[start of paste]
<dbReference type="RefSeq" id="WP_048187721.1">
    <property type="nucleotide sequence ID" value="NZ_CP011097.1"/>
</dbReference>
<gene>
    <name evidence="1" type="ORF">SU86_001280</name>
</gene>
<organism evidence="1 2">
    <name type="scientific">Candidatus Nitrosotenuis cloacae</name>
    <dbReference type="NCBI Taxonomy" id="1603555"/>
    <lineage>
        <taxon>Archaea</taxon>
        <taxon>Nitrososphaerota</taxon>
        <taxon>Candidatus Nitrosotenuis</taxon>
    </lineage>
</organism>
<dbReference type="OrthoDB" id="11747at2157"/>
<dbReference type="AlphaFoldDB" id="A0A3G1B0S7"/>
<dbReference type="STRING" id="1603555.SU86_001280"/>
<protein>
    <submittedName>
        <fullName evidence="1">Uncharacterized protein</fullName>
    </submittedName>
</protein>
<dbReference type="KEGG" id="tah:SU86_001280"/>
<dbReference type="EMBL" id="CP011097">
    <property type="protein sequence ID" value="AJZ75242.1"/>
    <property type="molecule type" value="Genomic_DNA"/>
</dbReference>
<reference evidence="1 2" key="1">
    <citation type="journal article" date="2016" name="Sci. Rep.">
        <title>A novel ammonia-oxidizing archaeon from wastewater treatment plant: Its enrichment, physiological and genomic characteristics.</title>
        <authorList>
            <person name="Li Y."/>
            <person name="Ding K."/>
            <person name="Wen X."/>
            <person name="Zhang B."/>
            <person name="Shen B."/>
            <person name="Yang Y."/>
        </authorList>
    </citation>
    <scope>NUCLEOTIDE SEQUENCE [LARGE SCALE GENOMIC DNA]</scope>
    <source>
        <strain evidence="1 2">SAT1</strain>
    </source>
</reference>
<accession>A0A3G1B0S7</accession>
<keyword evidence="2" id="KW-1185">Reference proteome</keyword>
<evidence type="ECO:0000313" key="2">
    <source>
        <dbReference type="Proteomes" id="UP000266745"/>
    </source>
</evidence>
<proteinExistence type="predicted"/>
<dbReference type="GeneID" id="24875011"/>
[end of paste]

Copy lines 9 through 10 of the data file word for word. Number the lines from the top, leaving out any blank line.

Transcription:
    <dbReference type="NCBI Taxonomy" id="1603555"/>
    <lineage>